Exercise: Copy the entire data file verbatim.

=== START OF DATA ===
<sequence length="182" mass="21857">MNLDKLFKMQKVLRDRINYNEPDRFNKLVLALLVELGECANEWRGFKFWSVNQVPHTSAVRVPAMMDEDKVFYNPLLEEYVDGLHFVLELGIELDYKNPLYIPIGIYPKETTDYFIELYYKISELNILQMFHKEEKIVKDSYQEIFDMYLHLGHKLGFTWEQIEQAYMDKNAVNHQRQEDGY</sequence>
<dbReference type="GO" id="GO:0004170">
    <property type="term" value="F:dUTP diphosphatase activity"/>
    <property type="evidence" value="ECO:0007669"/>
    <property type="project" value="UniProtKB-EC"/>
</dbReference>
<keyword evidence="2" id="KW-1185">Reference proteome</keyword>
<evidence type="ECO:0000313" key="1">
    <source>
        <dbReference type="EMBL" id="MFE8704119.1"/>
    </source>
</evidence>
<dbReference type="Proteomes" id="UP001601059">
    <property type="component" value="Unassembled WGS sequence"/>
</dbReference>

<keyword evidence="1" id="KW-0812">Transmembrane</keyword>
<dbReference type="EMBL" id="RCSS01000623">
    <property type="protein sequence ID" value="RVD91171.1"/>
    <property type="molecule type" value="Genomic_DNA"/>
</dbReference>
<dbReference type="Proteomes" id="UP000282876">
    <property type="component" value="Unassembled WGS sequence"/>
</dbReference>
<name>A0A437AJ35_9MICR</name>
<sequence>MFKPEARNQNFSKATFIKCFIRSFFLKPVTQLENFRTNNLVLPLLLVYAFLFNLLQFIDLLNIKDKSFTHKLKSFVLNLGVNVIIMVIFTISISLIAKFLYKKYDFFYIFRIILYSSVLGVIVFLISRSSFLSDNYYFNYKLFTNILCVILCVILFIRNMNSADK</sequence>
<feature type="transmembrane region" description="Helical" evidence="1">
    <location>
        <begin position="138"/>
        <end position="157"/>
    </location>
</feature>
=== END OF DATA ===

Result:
<sequence length="182" mass="21857">MNLDKLFKMQKVLRDRINYNEPDRFNKLVLALLVELGECANEWRGFKFWSVNQVPHTSAVRVPAMMDEDKVFYNPLLEEYVDGLHFVLELGIELDYKNPLYIPIGIYPKETTDYFIELYYKISELNILQMFHKEEKIVKDSYQEIFDMYLHLGHKLGFTWEQIEQAYMDKNAVNHQRQEDGY</sequence>
<dbReference type="GO" id="GO:0004170">
    <property type="term" value="F:dUTP diphosphatase activity"/>
    <property type="evidence" value="ECO:0007669"/>
    <property type="project" value="UniProtKB-EC"/>
</dbReference>
<keyword evidence="2" id="KW-1185">Reference proteome</keyword>
<evidence type="ECO:0000313" key="1">
    <source>
        <dbReference type="EMBL" id="MFE8704119.1"/>
    </source>
</evidence>
<dbReference type="Proteomes" id="UP001601059">
    <property type="component" value="Unassembled WGS sequence"/>
</dbReference>

<keyword evidence="1" id="KW-0812">Transmembrane</keyword>
<dbReference type="EMBL" id="RCSS01000623">
    <property type="protein sequence ID" value="RVD91171.1"/>
    <property type="molecule type" value="Genomic_DNA"/>
</dbReference>
<dbReference type="Proteomes" id="UP000282876">
    <property type="component" value="Unassembled WGS sequence"/>
</dbReference>
<name>A0A437AJ35_9MICR</name>
<sequence>MFKPEARNQNFSKATFIKCFIRSFFLKPVTQLENFRTNNLVLPLLLVYAFLFNLLQFIDLLNIKDKSFTHKLKSFVLNLGVNVIIMVIFTISISLIAKFLYKKYDFFYIFRIILYSSVLGVIVFLISRSSFLSDNYYFNYKLFTNILCVILCVILFIRNMNSADK</sequence>
<feature type="transmembrane region" description="Helical" evidence="1">
    <location>
        <begin position="138"/>
        <end position="157"/>
    </location>
</feature>